Canadian Press, WASHINGTON: Canadians don't need to break the bank to help dispel the perception among some Americans that they're freeloading when it comes to defence, says a top U.S. military analyst.

Informal talks have started on possibly expanding the North American Aerospace Defence Agreement to include land and sea defences. Dwight Mason, a senior associate at the Center for Strategic and International Studies, says Canada should consider pledging to join forces with the United States in coastal defence.

“Canadians have an opportunity here to change the way the United States thinks about things,” Mason said in an interview. “Canada can do lots of things without spending money that would change the views of a lot of people down here.”

While deciding whether to sign on to the costly U.S. missile-defence program is the biggest issue on the table, participating in joint coastal defences under Norad would also be a major sign of Canada's commitment to protecting North America, he said.

“It's not free,” Mason said. “But it doesn't cost much more, if you're devoting more resources to coastal defence and less elsewhere.”

A sweeping review of Canada's foreign policy is due soon. “Canada will obviously make its own decision on missile defence,” he said. “And if we (Americans) just say 'Spend more', we aren't really helping. It's not very helpful to express vague concerns.”

Yet the decline in Canada's military capabilities is becoming more apparent to U.S. officials, Mason said. Canada is running budget surpluses and investing much more heavily in health care and other domestic programs than its military.

“It's just more visible now. The mist has dispersed a bit.”

While there may not be any unrealistic expectations that Canada would spend lavishly on a general upgrading of all its military capabilities, U.S. officials are probably looking for faster movement on replacing the air force's CF-18 jet fighters and the navy's frigates that are critical to safeguarding North America from terrorists, he said.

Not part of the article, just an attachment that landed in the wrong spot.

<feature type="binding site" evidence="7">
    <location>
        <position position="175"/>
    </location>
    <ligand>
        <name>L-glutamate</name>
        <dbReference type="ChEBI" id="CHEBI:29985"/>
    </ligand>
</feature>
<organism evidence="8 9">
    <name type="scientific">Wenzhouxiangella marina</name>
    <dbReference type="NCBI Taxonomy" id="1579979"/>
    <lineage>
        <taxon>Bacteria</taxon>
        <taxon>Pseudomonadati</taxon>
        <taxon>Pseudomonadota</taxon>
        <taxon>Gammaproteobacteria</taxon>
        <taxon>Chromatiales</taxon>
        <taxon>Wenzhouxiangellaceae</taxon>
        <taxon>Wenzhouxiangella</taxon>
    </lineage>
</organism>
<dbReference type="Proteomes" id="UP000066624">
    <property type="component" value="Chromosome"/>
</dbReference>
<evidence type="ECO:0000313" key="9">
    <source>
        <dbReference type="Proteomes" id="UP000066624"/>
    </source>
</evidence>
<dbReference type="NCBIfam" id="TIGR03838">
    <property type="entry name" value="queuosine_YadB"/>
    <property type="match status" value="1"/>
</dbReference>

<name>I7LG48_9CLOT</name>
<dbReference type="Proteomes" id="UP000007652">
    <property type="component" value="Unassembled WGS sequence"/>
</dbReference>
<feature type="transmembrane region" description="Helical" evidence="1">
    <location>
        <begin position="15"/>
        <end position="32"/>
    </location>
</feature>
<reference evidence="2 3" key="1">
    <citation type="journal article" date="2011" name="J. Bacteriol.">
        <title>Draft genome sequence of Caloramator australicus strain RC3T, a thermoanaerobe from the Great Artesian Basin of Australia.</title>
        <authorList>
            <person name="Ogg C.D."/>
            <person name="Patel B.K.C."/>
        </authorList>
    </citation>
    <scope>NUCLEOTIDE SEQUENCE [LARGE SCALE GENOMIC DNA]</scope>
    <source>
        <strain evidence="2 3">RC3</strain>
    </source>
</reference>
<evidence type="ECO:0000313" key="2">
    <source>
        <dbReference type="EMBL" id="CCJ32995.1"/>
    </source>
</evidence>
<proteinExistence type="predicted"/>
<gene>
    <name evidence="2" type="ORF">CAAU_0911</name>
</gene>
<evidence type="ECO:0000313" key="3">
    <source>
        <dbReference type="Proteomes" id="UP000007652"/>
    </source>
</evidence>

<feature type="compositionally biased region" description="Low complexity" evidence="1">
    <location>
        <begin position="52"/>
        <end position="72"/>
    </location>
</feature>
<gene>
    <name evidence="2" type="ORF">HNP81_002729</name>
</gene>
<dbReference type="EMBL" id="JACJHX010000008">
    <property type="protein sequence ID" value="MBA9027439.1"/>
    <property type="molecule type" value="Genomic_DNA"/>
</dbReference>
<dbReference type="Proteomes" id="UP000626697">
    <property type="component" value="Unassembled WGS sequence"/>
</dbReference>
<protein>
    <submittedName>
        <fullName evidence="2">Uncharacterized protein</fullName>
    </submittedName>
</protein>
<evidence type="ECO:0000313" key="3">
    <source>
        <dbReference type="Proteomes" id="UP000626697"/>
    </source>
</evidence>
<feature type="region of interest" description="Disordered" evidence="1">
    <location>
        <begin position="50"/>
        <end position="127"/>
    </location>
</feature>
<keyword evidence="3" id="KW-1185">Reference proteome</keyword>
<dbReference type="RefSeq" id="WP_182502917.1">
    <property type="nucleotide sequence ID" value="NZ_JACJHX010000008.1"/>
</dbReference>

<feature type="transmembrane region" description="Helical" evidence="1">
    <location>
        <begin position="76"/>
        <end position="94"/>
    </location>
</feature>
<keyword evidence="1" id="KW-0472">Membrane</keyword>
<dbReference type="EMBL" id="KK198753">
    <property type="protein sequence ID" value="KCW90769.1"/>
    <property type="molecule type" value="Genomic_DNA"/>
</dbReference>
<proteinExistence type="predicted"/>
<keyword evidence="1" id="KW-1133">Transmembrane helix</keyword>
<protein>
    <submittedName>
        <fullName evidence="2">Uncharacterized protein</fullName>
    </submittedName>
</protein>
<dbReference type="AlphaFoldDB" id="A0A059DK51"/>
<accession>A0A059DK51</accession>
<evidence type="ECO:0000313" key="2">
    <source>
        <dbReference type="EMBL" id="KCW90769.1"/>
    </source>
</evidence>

The American view of Canada's defence policy was brought into sharp focus recently amid reports that President George W. Bush, when he visited Canada in December, linked co-operation with his missile-defence plan to future protection under the U.S. defence umbrella.

“What you generally hear is Canada is freeloading,” said Mason. “I think Bush has just put it another way.”

The fact that Canada is taking so long to make a decision on whether to participate in the U.S. project to defend North America against missile attacks from rogue countries or terrorists isn't helping, he said.

“The longer this drags on, the worse it gets. They've already said half-yes. The time to do this would have been right away. It just makes Canada appear indecisive and vulnerable. And it's unnecessary.”

Paul Cellucci, the U.S. ambassador to Canada, said last week that it's important to have military co-operation through Norad, which will survive no matter what Canada decides on the U.S. missile-defence plan.